8:09 Another student asks for Louis’ argument for the Christian God- ”Why is the God the God of Abraham?” From the assumption that there is a God, Louis argues, he says we should look at Bible with a critical eye–”Does this make sense of the world?” – but he says that this is a topic for another talk.
8:12 “Does science give evidence for other faiths?” Louis responds saying this depends on personal adjudication. “Empirically,” he says, “we do have a sense of the divine.”
8:14 Another student questions the notion of absolute certainty, and says that something “not being surprising” is not a sufficient scientific approach. 100% certainty, Louis agrees himself, isn’t possible. He describes the assumption of the existence of God as setting off a chain of further assumptions, and that this starting point – whether or not you believe in a God–determines your ontological tapestry.
8:18 “How do you parse out the psychological comforts of having faith in a creator, the placebo effect of having a God versus conviction?” In framing the question, the student notes that Louis himself became a Christian because of the positive effect he saw it had on his friends in Gabon. The process is the opposite, Louis argues. Positive psychological comforts are derived from the presence of God. Louis is careful to problematize the assumption that God is only present in moments of miracles.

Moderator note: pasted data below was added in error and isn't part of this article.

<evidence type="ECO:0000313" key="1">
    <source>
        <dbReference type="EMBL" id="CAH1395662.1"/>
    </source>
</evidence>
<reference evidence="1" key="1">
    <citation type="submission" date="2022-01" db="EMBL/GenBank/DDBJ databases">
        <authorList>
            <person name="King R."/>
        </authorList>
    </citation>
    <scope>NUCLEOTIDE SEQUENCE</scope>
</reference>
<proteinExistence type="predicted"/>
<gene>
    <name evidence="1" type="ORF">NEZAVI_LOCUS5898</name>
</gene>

8:23 Referring to the observer effect in quantum mechanics, a student asks Louis, “How much of our thought affect physics experiments?” Louis believes that thoughts do not affect quantum events, but that the quantum world does have something “deeply mysterious” beneath it.
8:24 “Why would the mere appearance of ‘fine tuning’ imply the notion of God?” a student asks, and “How is Christianity used to justify unjust actions?” The second question Louis answers say Christianity has done an equal amount of good. Regarding the “fine-tuning” argument, Louis says that the brute facts stack up in favor of science, that it is merely one way of explaining the presence of a God. Ultimately, he argues, this evidence is “unbalanced” in favor of a divine presence.
8:29 The lecture concludes, and students are invited to ask their questions of Louis in the reception following.